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June 12, 2008

It’s Not Easy Being Green

A month ago I told you a fairy tale by Hans Christian Andersen entitled, "There Is A Difference." The moral of the story was that all types of plants and people receive the same resources, such as sun, air and nutrients, and it is up to them to utilize these resources as best they can to survive, enjoy life and prosper. Andersen wrote the fairy tale more than 200 years ago. In 1970, a "Sesame Street" book and record followed in Andersen’s footsteps when Kermit the Frog said, "It’s not easy being green." I guess our industry feels like Kermit, since we have tried to be green for more than 200 years. We use greenhouses to grow plants that are not native to areas and make it possible for them to be enjoyed in all parts of the world. For example, poinsettias, which are native to Mexico, can be grown […]

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June 12, 2008

How Safe is Your Greenhouse?

A greenhouse worker gets her finger caught in a pot-filling machine and barely escapes losing her entire hand. A different employee rapidly moves her fingers in the same position for hours on end while making cuttings, without taking time for breaks. A third employee is just plain careless. She neglects to roll up unused hoses, clean up spills or put carts and ladders away. Do any of these scenarios sound familiar? If so, it’s probably time to take a good hard look at your company’s injury/accident record, any reports of “near miss” incidents (or close calls), and your workers’ compensation costs over the past several years. What you may find are increasing numbers of injuries and/or near misses, trends showing that certain types of injuries continue to reoccur and escalating insurance costs. Safety at your greenhouse is directly related to your company’s profitability. A poor safety record can result not […]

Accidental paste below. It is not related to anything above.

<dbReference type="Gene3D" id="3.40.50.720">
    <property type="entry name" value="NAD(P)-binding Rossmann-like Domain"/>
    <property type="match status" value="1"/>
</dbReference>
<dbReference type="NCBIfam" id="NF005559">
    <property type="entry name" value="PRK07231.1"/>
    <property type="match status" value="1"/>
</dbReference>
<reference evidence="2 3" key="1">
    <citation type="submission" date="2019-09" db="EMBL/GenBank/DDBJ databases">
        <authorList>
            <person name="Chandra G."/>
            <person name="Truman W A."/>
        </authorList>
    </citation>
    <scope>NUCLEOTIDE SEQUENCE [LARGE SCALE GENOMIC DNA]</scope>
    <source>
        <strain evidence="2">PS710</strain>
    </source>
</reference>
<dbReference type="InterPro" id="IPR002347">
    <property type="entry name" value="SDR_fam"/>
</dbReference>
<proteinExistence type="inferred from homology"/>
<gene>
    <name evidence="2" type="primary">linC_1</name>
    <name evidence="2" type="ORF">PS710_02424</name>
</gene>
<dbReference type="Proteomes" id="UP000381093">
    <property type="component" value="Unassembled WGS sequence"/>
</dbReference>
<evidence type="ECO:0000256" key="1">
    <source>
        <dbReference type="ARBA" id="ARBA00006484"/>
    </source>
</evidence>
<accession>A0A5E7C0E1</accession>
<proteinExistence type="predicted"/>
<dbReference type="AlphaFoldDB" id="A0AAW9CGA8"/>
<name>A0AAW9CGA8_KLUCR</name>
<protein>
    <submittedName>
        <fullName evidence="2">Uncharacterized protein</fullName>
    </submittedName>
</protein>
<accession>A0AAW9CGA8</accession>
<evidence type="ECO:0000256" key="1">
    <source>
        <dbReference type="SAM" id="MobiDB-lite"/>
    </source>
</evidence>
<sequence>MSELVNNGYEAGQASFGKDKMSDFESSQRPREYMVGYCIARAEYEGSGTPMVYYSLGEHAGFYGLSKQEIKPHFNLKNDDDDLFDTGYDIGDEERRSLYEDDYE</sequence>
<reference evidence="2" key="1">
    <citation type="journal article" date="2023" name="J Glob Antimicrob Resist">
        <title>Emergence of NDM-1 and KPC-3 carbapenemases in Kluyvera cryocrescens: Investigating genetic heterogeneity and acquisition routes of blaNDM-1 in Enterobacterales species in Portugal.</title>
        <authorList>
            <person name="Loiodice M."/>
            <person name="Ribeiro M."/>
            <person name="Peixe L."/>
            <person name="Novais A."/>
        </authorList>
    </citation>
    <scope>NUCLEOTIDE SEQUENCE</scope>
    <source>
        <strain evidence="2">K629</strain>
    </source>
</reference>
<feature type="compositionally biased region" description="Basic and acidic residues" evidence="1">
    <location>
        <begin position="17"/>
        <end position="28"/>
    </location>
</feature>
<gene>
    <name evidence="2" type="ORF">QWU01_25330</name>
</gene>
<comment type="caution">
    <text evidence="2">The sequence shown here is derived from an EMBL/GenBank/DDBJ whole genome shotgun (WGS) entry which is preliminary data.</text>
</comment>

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June 11, 2008

Freakynomics

In the Dec. 10, 2007 issue of Fortune magazine, Stanley Bing wrote an article with the title "Freakynomics." It is a great spoof of all that the so-called financial experts are predicting, everything from recession to depression, stagflation to inflation. His subtitle is "Getting Your Finances Squared Away For The End Of The Year World." I believe Bing hit the nail on the head when he finished his article with this statement: "If I don’t believe everything, it’s possible, just possible, that I might end up believing nothing. That would be bad, wouldn’t it?" I certainly wouldn’t count on financial experts to tell me what to do. Many believe that they have caused the recession, depression and unstable financial situation. The "experts" have pushed sub-prime mortgage markets, student loan schemes and death bond loan scams. They even have developed a scheme where interest rates can be over 100 percent a […]

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June 11, 2008

A Holistic Approach

When Wayne and Chris Mercer bought their 17-acre piece of land in Zellwood, Fla. in 1987, it held less than a half acre of Dutch glass house, 2 1/2 acres of vintage fiberglass greenhouses and several common flat-top shade structures. “We affectionately called the location ‘The Rat Hole,’ because several large rats scampered for their lives as discarded mounds of nursery debris were loaded into dumpsters,” Wayne says. The property, overrun with old garbage, brush and trees growing up through the buildings’ roofs, was given new life over the next three years. The Mercers’ mentor and family member Gene Batson “provided a military style of training and introduction to potted tropicals, turning a dental hygienist and a small-building contractor from Michigan into Florida farmers,” says Wayne. As a result, Mercer Botanicals sold its first plants in 1990 to an already established customer base. Seventeen years later, the operation has grown to […]

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June 11, 2008

Bucking The Trend